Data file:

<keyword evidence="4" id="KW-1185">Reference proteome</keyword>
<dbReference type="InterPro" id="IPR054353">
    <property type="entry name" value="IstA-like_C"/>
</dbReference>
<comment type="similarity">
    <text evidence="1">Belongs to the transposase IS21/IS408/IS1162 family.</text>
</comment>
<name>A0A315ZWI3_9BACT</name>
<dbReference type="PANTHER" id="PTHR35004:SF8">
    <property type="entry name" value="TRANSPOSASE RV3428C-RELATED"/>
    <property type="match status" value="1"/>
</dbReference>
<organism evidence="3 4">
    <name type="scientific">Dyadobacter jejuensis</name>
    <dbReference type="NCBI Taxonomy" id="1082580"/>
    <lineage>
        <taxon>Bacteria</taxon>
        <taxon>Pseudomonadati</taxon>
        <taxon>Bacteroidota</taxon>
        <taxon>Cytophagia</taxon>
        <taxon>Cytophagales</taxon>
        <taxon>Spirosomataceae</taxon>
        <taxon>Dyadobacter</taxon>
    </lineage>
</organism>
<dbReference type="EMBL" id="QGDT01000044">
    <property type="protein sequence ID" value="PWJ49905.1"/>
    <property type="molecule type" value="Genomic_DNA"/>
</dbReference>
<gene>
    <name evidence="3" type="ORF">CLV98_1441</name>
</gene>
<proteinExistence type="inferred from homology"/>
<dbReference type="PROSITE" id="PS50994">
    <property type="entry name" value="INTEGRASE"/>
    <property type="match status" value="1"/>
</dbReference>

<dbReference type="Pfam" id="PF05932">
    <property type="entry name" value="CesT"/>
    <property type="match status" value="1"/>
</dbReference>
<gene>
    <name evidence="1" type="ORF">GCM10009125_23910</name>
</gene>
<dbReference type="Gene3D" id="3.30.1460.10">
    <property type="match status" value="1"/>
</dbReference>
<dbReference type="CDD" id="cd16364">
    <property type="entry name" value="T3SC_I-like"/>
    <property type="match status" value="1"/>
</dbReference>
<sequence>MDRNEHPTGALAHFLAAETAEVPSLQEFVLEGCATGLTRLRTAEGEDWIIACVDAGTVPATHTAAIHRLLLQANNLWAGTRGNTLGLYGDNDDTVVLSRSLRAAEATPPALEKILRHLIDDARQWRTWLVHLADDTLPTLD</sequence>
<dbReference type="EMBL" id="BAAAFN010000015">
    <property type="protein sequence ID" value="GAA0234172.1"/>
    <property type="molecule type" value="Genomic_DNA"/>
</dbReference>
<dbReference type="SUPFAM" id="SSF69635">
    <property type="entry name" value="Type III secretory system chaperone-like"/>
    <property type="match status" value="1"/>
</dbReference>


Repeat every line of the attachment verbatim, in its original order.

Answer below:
<keyword evidence="4" id="KW-1185">Reference proteome</keyword>
<dbReference type="InterPro" id="IPR054353">
    <property type="entry name" value="IstA-like_C"/>
</dbReference>
<comment type="similarity">
    <text evidence="1">Belongs to the transposase IS21/IS408/IS1162 family.</text>
</comment>
<name>A0A315ZWI3_9BACT</name>
<dbReference type="PANTHER" id="PTHR35004:SF8">
    <property type="entry name" value="TRANSPOSASE RV3428C-RELATED"/>
    <property type="match status" value="1"/>
</dbReference>
<organism evidence="3 4">
    <name type="scientific">Dyadobacter jejuensis</name>
    <dbReference type="NCBI Taxonomy" id="1082580"/>
    <lineage>
        <taxon>Bacteria</taxon>
        <taxon>Pseudomonadati</taxon>
        <taxon>Bacteroidota</taxon>
        <taxon>Cytophagia</taxon>
        <taxon>Cytophagales</taxon>
        <taxon>Spirosomataceae</taxon>
        <taxon>Dyadobacter</taxon>
    </lineage>
</organism>
<dbReference type="EMBL" id="QGDT01000044">
    <property type="protein sequence ID" value="PWJ49905.1"/>
    <property type="molecule type" value="Genomic_DNA"/>
</dbReference>
<gene>
    <name evidence="3" type="ORF">CLV98_1441</name>
</gene>
<proteinExistence type="inferred from homology"/>
<dbReference type="PROSITE" id="PS50994">
    <property type="entry name" value="INTEGRASE"/>
    <property type="match status" value="1"/>
</dbReference>

<dbReference type="Pfam" id="PF05932">
    <property type="entry name" value="CesT"/>
    <property type="match status" value="1"/>
</dbReference>
<gene>
    <name evidence="1" type="ORF">GCM10009125_23910</name>
</gene>
<dbReference type="Gene3D" id="3.30.1460.10">
    <property type="match status" value="1"/>
</dbReference>
<dbReference type="CDD" id="cd16364">
    <property type="entry name" value="T3SC_I-like"/>
    <property type="match status" value="1"/>
</dbReference>
<sequence>MDRNEHPTGALAHFLAAETAEVPSLQEFVLEGCATGLTRLRTAEGEDWIIACVDAGTVPATHTAAIHRLLLQANNLWAGTRGNTLGLYGDNDDTVVLSRSLRAAEATPPALEKILRHLIDDARQWRTWLVHLADDTLPTLD</sequence>
<dbReference type="EMBL" id="BAAAFN010000015">
    <property type="protein sequence ID" value="GAA0234172.1"/>
    <property type="molecule type" value="Genomic_DNA"/>
</dbReference>
<dbReference type="SUPFAM" id="SSF69635">
    <property type="entry name" value="Type III secretory system chaperone-like"/>
    <property type="match status" value="1"/>
</dbReference>